TOOLBOX: We may love the sport of cycling, but it does not love our bodies back in ways that promote long-term health and well-being – at least not off the bike. Here are 3 exercises to help you retain balance which can also help you regain power on the bike.
That riding position – Good for aero, but for your body?
As the miles and hours have ticked up over the riding season we tend to see our bodies adapt to the riding position. While this can be a good adaptation for short periods of time, without work to balance these changes out, they can lead to more permanent and lasting changes which can lead us to poor posture, poorer breathing patterns, and pain.
Half kneeling Breath with Reach
Breathing exercises, when done correctly, offer huge returns as they can improve range of motion, loosen tight muscles, and help us to use more of our lungs with each breath by affording us more room which to expand our lungs.
The half kneeling breath with reach is a bit more challenging than most breathing exercise, but it offers big rewards when done correctly:
- Tuned-down Psoas
- Tuned up Serratus Anterior
- Tuned up Glute
- Improved Lateral and posterior rib expansion
When performing these it’s important to keep your head, ribs, hips, and down knee stacked in a straight line while you reach from the shoulder blades forward. Think about keeping your “Belt Buckle up” throughout, by having a little bit of 6-pack activation.
Perform 3 sets of 8 breaths a side, finishing all repetitions on one side, before switching sides.
Half kneeling 1 arm Band Row with Opposite Hand Reach
After opening up the hips and sides with the half kneeling breath with reach, we want to fire up the muscles which are not required to go through their full range of motion on the bike in the same position. The half kneeling 1 arm band row with opposite hand reach allows us to do just that, with a rotary stability (keeping your ribs and hips locked together) challenge.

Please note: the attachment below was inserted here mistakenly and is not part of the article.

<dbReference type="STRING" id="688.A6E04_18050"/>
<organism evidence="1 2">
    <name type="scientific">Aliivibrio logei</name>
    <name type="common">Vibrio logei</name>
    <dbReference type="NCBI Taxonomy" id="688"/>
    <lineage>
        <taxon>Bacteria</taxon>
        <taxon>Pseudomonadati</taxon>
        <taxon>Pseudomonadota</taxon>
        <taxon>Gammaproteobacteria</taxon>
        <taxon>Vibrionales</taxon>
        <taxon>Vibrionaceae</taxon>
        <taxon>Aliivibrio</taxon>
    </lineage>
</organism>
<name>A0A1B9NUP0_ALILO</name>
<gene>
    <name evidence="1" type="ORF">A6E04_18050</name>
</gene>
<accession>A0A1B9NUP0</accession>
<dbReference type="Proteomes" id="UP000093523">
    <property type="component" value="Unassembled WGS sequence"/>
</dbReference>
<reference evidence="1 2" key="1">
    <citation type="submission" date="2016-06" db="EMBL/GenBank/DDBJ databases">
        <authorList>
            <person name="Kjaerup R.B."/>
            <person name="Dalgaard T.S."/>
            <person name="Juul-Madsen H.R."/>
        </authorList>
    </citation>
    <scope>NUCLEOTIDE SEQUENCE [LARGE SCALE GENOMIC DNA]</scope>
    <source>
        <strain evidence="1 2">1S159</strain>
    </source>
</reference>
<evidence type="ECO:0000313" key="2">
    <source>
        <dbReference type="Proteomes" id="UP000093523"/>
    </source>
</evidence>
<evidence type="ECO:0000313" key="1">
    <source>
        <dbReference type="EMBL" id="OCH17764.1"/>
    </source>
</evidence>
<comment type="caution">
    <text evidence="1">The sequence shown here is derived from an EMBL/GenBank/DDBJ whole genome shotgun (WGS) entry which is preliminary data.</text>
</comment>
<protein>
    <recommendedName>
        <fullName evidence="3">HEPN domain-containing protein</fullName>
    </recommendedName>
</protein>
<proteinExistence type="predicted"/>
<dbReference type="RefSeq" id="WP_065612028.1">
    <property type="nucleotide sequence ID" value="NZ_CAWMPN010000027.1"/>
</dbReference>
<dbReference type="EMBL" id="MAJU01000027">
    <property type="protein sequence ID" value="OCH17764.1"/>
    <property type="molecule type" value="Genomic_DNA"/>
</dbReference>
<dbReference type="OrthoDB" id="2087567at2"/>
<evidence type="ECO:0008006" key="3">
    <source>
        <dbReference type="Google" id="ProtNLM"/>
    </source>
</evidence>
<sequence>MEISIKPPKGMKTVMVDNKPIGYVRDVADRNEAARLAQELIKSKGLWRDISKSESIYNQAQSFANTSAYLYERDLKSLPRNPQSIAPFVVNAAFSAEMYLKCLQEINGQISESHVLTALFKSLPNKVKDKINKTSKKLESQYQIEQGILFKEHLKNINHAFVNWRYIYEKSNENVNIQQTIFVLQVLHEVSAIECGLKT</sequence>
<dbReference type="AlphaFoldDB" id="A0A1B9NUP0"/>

This exercise, like most half kneeling exercises, has a “goldilocks weight”, where the band or weight is just heavy enough that you can hold the position and perform the movement correctly. For most of us, the half inch or 1 inch band will prove to be just about right, and we can adjust the difficulty by moving closer to (easier) or further from (harder) the anchor point.
If you have access to a cable stack machine that allows you to adjust the height of the cable, you can use that as well.
Perform 2 sets of 10-12 repetitions. finishing all repetitions on one side, then standing up, re-setting the position on the opposite side before performing that sides set. Standing up between sides and sets is not an option, that is if you’re looking for big performance gains. Even better is standing up and walking around for 30-60 seconds between sets, as this will allow your facia and systems to move and flow after having been “reset” a bit via the exercise.
Spiderman with Hip Lift
A fan-hated which very quickly turns to fan-favorite of the riders here at HVTraining, the Spiderman with hip lift will allow you to get a full-body dynamic stretch for everything you’ve now done: hip flexors, upper back, shoulders, hamstrings, calves, and more!
Why are these hated at first? Because they expose all the weaknesses and tightness that we develop as cyclists, and there is nowhere to hide!
But with consistency (performing this exercise 2-3 days a week), attention to detail, and listening to what the body is telling you it can do on each particular day, these quickly turn into “my new favorite exercise, because it hits the spots I need!”.
If you find the variation on the floor too much for you for right now, you can put a chair up against a wall or put your front foot up on a bench, to decrease the intensity of the exercise.
Here is a demo video for the modified version
We may love the sport of cycling, but it does not love our bodies back in ways that promote long-term health and well-being – at least not off the bike. Making the mental and physical effort to consistently maintain some kind of strength training program throughout the entire year can not only help you look and feel better off the bike, but also allow you to produce power more efficiently and economically on the bike.
Think of it as a way that allows you to turn back the clock 10-20 years, to keep you riding healthy, strong, and pain free now and for many years to come.